{Brad's Corner} August 2014: Scouting

{Brad�s Corner}

A few weeks back at Greenfest, I was having a conversation with an artist who wasn’t on the bill but was just there to take in all the music.  He told me “Galleywinter does it right, man.  Y’all are always ahead of the curve.” This is a sentiment I heard several times throughout the weekend and have heard many times before.  One time somebody compared us to the old Buzz Bin videos on MTV if you’re old enough to remember that.

Being in front of trends is a dangerous thing on the night you’re promoting a concert, but is a thrilling thing all other 364 days of the year.  Heck, it’s even thrilling the night of the big show. Our community has been all about exposing, promoting and sharing music we dig since Pat Green was a newcomer. Over the course of the past 15 or 16 years we’ve seen trends, bands, styles and artists come and go.

This process is very similar to that of a pro sports scout.  A grizzled baseball scout looking for that 5 tool player.  A hardened football scout seeking that raw, athletic phenom.  A gruff basketball scout searching for that versatile player that can fill multiple positions and hit a jump shot.  And so on. We’re always simply looking for new bands (and old) that turn our ears. Are they doing something new, unique, different, original, cool?

Over the years, we’ve identified bands we thought were on the cusp and they proved us right.  But, just like those sports scouts, we’ve missed on a few too. For every Randy Rogers Band and Turnpike Troubadours that we were first to pimp, we’ve also been all over bands that had all the tools but fizzled out or never caught on for one reason or another.  Ryan Turner and 11 Bones come to mind.

Keep Reading…

Do It For Durrett


Monday Sept 8th at Billy Bob’s some of the brightest names in our music scene will gather to pay tribute to a sportswriter named Richard Durrett.  If you’re unfamiliar with Richard’s story, you may ask why?  Well, the answer lies in the fact that he was an unusually kind, caring person and really thorough professional journalist.  The type of guy that by the recounting of friends would text out individual texts for Fathers Day, New Year etc instead of a group text.  The type of guy that worked his way up the journalistic ladder quickly in the cutthroat world of modern sports journalism via sheer kindness and tenacity.  Tragically, Richard passed away suddenly at his home a few weeks back.  He leaves behind a young family.  His friends have organized this concert as a way to raise funds for his kids and honor their friend.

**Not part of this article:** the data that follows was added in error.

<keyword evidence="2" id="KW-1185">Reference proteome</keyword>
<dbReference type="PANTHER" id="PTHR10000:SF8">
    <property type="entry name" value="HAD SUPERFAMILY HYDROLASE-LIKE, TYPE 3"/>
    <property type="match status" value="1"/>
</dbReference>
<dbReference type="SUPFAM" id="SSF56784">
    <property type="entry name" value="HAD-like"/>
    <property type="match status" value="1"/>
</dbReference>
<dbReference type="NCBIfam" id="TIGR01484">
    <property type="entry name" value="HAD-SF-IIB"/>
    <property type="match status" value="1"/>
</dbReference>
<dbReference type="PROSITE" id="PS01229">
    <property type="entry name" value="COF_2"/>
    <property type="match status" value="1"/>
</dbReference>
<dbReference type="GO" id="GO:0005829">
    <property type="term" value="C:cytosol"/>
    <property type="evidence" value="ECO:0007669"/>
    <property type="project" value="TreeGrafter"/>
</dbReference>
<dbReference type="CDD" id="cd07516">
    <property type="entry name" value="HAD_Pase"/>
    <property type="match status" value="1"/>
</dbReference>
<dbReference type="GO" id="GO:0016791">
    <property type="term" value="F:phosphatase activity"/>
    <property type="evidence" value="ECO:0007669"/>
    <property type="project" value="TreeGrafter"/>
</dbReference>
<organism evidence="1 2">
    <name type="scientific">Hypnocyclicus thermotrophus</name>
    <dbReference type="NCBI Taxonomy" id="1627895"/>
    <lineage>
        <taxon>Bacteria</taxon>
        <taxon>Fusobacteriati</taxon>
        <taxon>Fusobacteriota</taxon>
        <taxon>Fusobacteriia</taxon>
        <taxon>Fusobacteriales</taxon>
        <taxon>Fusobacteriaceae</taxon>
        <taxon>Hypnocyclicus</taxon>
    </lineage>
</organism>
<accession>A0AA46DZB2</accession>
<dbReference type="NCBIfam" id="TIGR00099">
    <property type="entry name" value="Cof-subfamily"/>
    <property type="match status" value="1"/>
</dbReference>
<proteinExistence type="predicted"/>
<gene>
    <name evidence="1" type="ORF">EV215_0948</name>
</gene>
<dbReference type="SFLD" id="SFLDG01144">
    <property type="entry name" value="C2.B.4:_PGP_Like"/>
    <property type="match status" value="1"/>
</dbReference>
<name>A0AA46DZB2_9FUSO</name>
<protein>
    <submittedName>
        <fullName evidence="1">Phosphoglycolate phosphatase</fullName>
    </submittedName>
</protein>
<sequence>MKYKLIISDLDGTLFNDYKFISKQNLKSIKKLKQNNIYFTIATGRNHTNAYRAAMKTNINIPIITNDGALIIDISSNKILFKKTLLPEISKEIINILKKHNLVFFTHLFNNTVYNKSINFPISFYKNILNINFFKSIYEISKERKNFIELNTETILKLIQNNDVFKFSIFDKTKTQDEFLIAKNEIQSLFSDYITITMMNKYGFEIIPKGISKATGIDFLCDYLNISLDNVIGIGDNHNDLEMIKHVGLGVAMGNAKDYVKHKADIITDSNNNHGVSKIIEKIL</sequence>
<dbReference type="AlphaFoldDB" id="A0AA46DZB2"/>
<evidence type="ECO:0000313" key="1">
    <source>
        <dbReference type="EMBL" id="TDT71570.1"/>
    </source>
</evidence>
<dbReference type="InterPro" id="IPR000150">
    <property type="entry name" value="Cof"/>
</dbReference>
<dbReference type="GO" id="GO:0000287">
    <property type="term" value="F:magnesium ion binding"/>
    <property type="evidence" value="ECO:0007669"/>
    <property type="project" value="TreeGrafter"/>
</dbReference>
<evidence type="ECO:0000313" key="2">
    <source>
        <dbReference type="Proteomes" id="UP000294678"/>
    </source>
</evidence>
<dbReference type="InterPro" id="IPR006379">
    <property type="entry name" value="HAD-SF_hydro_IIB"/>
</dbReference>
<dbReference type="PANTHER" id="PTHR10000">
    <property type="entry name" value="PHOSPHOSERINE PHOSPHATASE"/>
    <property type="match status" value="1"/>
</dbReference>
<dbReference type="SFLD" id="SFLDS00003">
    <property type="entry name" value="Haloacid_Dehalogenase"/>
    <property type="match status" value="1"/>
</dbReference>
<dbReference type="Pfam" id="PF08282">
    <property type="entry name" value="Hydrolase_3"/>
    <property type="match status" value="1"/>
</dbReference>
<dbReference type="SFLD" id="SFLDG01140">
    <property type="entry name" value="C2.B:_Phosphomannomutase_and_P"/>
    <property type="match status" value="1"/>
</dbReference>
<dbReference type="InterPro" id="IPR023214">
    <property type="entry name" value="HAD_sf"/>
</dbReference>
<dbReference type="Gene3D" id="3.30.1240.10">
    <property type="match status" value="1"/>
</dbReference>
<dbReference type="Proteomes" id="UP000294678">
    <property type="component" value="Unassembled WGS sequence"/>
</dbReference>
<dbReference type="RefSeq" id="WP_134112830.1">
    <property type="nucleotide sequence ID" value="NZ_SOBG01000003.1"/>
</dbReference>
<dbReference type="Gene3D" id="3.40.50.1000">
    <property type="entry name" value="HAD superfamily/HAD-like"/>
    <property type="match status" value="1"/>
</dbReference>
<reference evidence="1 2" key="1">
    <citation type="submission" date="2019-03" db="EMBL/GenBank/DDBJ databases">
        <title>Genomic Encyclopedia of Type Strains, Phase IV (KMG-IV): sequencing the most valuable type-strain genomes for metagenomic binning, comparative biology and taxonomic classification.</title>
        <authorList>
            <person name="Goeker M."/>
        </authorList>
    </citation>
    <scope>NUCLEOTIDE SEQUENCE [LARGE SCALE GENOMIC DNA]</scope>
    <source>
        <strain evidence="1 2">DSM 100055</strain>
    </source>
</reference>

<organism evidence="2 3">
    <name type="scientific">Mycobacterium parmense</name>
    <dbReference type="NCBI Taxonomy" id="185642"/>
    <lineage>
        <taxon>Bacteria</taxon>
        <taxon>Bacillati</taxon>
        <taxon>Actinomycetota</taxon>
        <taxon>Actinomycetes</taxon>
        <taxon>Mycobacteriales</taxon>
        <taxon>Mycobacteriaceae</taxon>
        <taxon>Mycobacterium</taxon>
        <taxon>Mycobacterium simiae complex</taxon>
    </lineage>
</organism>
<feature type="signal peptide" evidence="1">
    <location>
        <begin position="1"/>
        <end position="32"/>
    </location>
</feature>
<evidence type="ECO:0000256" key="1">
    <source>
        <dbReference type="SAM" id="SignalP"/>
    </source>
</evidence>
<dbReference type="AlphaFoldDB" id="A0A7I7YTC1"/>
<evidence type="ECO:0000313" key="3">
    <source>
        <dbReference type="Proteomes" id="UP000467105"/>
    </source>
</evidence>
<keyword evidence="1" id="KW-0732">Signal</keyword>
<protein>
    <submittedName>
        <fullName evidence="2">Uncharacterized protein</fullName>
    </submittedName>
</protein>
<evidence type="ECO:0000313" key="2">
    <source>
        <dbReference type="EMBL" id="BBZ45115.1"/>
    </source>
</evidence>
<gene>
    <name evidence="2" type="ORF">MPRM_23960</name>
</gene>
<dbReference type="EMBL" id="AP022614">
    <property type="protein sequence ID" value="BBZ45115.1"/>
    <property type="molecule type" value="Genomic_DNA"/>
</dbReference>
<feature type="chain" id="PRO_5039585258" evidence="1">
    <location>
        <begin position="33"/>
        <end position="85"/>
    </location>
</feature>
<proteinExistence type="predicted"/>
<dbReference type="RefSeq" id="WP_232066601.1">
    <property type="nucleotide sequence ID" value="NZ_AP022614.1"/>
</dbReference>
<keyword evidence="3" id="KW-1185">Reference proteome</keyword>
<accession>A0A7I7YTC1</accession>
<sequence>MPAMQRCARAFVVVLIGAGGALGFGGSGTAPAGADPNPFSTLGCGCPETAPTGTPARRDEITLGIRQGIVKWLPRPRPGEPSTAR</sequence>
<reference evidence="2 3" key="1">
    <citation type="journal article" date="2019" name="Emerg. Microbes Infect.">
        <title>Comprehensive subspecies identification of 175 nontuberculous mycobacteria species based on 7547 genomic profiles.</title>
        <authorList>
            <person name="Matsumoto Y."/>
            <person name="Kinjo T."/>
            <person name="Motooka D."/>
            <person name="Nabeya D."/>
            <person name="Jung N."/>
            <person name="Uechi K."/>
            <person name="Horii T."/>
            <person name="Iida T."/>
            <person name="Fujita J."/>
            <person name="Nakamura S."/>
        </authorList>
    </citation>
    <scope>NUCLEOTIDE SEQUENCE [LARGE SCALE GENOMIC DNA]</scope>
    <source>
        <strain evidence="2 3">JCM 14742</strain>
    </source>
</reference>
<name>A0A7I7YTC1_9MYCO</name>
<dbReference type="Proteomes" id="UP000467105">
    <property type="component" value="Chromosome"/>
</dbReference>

We can’t announce the line-up exactly just yet because of some fun, music-biz legalese radius clause stuff…but just know that you don’t want to miss it. In addition to the music, the night includes one of the largest sports auctions of all time.

For complete info:

Follow @DoItForDurrett on Twitter
For More Info/To Buy Tickets:  http://doitfordurrett.com/?p=569Keep Reading

{New Braunfels} Video: GREENFEST 14

GREENFEST 14 It’s no surprise that GREENFEST 14 was an incredible day, it was put together by people that love what many of us love; good music.  It’s been a week since it ended, and I still have nothing to say other than WOW.  As good as many previous years have probably been, GREENFEST 13 was my first year to attend.  My friends at Galleywinter asked me to help promote the event and I was more than happy to, but once the day was upon us I did what I always do, went into low-budget photography mode.  Here’s what my iPhone and I saw that day, I hope you were there, if not I hope you’ll be there for the next one!

visit the link below for an extended edition of the video: http://www.musicofnewbraunfels.com/2014/08/video-greenfest-14.htmlKeep Reading

Keeping the grass in the roots.

Thank you to everyone who has jumped in and bought your tickets to #gf14. It’s cool to have so many of you behind this. Words cannot express our gratitude. Tank, Brad and myself have been at this for a long time it seems. We’ve all paid some dues to keep this thing going along the way.

At end of night:

Tank, “Hey Hogleg, how much money you have?” -Greenfest 6 or 7

Point is that it hasn’t always been easy. We’ve bumped our heads a few times and into one another. Hell, I think I’ve bumped heads with most folks if they get around me long enough. haha Sometimes it’s completely unintentional and sometimes I’m aiming to give you a flying squirrel headbutt. One thing I know is this k-nowledge. If there is no fight in you. There is no passion. Our cup runneth over in the passion department. Tank and I promised one another when we started this gig was there will be no quitting. You can’t throw a festival 4-5 years and quit. That’s weak.

Greenfest is not about bringing you the artist everyone thinks is the shit right now to sell a bunch of tickets. It’s about bringing you bands and artists we think should be and are to the fore-front. We booked a band called the Turnpike Troubadours a few years back to open Greenfest for $500 bucks. That was another “How much money you got Hogleg?” year. I’m thinking that Turnpike fee has … Keep Reading